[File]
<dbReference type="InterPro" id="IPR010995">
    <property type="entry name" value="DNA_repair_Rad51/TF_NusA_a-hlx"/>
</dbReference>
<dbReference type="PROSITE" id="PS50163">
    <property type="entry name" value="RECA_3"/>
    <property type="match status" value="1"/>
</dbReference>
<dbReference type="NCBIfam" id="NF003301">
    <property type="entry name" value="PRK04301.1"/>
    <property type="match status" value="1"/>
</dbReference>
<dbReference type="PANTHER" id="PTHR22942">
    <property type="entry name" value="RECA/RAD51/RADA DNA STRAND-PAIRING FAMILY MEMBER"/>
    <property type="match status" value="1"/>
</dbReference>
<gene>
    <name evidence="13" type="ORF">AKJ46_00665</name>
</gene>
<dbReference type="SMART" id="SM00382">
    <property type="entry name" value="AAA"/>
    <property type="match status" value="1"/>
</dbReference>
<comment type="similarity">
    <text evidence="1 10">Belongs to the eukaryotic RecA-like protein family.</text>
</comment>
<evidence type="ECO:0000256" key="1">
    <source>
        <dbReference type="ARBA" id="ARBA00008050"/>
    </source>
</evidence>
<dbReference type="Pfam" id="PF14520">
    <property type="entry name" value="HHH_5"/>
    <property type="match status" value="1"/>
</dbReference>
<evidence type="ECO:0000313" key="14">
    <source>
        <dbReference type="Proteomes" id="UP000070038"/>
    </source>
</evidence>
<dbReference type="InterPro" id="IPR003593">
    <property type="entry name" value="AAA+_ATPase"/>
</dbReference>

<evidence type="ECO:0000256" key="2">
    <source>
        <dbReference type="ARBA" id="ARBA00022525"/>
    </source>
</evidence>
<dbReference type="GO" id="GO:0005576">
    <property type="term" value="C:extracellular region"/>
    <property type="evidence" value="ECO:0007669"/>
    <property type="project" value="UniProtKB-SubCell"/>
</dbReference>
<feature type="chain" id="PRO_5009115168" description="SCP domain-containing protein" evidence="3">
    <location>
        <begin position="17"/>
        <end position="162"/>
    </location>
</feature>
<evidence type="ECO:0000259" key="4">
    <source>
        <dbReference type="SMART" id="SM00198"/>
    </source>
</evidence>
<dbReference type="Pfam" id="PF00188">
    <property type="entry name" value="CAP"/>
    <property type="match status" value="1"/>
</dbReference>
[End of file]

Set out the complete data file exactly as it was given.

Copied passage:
<dbReference type="InterPro" id="IPR010995">
    <property type="entry name" value="DNA_repair_Rad51/TF_NusA_a-hlx"/>
</dbReference>
<dbReference type="PROSITE" id="PS50163">
    <property type="entry name" value="RECA_3"/>
    <property type="match status" value="1"/>
</dbReference>
<dbReference type="NCBIfam" id="NF003301">
    <property type="entry name" value="PRK04301.1"/>
    <property type="match status" value="1"/>
</dbReference>
<dbReference type="PANTHER" id="PTHR22942">
    <property type="entry name" value="RECA/RAD51/RADA DNA STRAND-PAIRING FAMILY MEMBER"/>
    <property type="match status" value="1"/>
</dbReference>
<gene>
    <name evidence="13" type="ORF">AKJ46_00665</name>
</gene>
<dbReference type="SMART" id="SM00382">
    <property type="entry name" value="AAA"/>
    <property type="match status" value="1"/>
</dbReference>
<comment type="similarity">
    <text evidence="1 10">Belongs to the eukaryotic RecA-like protein family.</text>
</comment>
<evidence type="ECO:0000256" key="1">
    <source>
        <dbReference type="ARBA" id="ARBA00008050"/>
    </source>
</evidence>
<dbReference type="Pfam" id="PF14520">
    <property type="entry name" value="HHH_5"/>
    <property type="match status" value="1"/>
</dbReference>
<evidence type="ECO:0000313" key="14">
    <source>
        <dbReference type="Proteomes" id="UP000070038"/>
    </source>
</evidence>
<dbReference type="InterPro" id="IPR003593">
    <property type="entry name" value="AAA+_ATPase"/>
</dbReference>

<evidence type="ECO:0000256" key="2">
    <source>
        <dbReference type="ARBA" id="ARBA00022525"/>
    </source>
</evidence>
<dbReference type="GO" id="GO:0005576">
    <property type="term" value="C:extracellular region"/>
    <property type="evidence" value="ECO:0007669"/>
    <property type="project" value="UniProtKB-SubCell"/>
</dbReference>
<feature type="chain" id="PRO_5009115168" description="SCP domain-containing protein" evidence="3">
    <location>
        <begin position="17"/>
        <end position="162"/>
    </location>
</feature>
<evidence type="ECO:0000259" key="4">
    <source>
        <dbReference type="SMART" id="SM00198"/>
    </source>
</evidence>
<dbReference type="Pfam" id="PF00188">
    <property type="entry name" value="CAP"/>
    <property type="match status" value="1"/>
</dbReference>